Over the weekend, republican presidential candidate Rick Santorum reportedly took some time off to be with his three-year-old daughter Bella (short for Isabella), who was admitted to the hospital with pneumonia. Monday, Bella — who's known to have the genetic condition Trisomy 18 — was released from the hospital. And yesterday, Santorum announced he was suspending the campaign. So maybe Bella's health and the decision to withdraw aren't connected. But people are still wondering: What the heck is Trisomy 18 anyhow?
Well, according to the National Institutes of Health, Trisomy 18 (aka Edwards syndrome) happens when a baby gets extra genetic material from chromosome 18 — that causes developmental problems. The Trisomy 18 Foundation says this happens in about 1 out of every 3000 live births.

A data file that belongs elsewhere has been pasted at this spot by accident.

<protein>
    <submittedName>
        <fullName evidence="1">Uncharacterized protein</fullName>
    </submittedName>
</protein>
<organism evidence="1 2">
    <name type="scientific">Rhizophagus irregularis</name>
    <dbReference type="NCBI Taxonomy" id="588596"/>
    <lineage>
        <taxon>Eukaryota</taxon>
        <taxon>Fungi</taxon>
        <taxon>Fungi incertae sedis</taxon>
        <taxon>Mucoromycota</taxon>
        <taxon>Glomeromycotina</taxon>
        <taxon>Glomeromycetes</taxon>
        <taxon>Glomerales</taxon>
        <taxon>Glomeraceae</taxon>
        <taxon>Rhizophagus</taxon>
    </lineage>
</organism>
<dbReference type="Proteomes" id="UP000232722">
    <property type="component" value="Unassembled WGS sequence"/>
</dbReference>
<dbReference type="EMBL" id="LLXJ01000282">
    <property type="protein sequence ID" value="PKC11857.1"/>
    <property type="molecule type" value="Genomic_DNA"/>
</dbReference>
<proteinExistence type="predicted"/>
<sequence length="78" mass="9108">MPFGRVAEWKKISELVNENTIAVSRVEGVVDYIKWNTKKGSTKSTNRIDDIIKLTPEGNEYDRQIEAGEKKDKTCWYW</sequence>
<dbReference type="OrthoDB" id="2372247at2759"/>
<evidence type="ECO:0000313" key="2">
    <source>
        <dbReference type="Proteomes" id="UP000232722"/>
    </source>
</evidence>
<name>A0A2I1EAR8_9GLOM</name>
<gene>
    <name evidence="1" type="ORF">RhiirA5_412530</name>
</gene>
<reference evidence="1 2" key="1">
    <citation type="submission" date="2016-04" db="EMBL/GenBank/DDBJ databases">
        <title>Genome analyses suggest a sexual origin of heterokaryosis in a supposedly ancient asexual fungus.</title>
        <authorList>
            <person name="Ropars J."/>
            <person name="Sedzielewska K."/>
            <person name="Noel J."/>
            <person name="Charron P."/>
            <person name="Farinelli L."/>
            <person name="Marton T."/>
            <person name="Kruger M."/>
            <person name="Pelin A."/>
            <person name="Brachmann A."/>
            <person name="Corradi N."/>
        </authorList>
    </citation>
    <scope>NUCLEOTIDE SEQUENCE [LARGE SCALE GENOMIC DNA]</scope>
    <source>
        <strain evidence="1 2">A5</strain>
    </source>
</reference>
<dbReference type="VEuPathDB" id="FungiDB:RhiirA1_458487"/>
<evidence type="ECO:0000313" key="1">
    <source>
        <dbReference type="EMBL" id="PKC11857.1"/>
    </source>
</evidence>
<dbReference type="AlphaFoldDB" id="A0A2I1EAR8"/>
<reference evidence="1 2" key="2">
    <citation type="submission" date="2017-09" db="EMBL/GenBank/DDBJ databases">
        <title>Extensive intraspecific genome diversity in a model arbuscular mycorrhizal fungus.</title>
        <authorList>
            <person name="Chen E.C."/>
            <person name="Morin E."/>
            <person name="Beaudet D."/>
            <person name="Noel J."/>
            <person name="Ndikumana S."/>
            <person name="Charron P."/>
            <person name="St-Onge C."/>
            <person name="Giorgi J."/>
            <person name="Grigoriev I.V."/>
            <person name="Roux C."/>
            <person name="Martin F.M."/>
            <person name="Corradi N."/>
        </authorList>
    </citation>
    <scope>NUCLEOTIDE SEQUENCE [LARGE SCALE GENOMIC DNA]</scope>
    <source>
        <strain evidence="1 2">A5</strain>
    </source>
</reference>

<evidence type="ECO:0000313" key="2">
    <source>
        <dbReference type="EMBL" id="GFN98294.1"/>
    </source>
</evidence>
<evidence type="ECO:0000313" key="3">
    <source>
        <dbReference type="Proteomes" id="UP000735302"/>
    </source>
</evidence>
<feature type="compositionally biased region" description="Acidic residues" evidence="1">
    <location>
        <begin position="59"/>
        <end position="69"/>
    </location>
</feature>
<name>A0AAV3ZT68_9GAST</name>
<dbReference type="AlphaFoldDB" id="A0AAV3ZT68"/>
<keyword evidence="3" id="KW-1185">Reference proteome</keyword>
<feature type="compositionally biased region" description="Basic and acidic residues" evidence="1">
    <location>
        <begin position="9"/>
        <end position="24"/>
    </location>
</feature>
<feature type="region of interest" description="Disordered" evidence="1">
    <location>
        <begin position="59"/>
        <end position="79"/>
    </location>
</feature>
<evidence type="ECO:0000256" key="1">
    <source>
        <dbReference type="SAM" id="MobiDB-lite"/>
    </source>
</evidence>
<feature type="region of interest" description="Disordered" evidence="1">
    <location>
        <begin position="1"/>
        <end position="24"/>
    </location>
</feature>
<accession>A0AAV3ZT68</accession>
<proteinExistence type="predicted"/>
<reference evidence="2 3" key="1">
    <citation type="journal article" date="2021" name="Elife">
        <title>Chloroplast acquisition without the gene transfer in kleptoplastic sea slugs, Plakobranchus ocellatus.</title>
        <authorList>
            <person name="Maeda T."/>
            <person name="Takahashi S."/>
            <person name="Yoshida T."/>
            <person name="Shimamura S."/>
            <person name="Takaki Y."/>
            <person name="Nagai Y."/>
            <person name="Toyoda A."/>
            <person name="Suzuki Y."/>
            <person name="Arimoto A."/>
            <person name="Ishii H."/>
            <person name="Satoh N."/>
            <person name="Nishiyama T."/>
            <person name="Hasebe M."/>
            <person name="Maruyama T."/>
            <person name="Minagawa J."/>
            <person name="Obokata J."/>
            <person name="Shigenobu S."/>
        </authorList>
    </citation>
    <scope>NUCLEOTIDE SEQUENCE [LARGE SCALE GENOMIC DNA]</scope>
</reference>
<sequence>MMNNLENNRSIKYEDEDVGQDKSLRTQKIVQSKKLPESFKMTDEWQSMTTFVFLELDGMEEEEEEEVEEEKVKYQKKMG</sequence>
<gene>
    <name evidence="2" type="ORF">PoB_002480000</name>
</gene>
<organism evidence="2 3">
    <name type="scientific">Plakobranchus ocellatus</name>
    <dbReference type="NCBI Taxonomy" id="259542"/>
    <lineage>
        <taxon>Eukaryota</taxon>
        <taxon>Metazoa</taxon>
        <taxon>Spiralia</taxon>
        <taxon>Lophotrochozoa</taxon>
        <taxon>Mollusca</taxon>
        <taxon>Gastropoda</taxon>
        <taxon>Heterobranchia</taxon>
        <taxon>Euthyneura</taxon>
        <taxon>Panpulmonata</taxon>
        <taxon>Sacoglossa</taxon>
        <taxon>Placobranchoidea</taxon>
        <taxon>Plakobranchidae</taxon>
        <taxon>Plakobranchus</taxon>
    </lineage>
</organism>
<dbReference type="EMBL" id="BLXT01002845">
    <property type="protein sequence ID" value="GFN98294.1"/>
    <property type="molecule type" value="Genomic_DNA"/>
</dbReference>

Babies with the condition often have clenched hands, crossed legs, curved feet, low birth weight, mental deficiency, a small head and other developmental issues.
In children with Trisomy 18, medical complications like Bella's pneumonia are more likely to be life-threatening. In fact, it's rare that children with the disorder make it to their third birthday the way Bella has. Sadly, 50 percent of Trisomy 18 babies who are carried to term are stillborn and less than 10 percent survive to age one. But there's a small number who live into their 20s and 30s — these adults have significant developmental problems and often need assisted living arrangements.
Unfortunately, Trisomy 18 can't be prevented, but you can find out your baby's risk. If you're pregnant or trying to get pregnant and you're concerned about Trisomy 18 or other genetic disorders, ask your doctor about genetic counseling. A counselor can help you and your partner compile your family health histories to weigh your baby's risk of certain genetic conditions and help you decide what type of genetic testing you may want to get while you're expecting.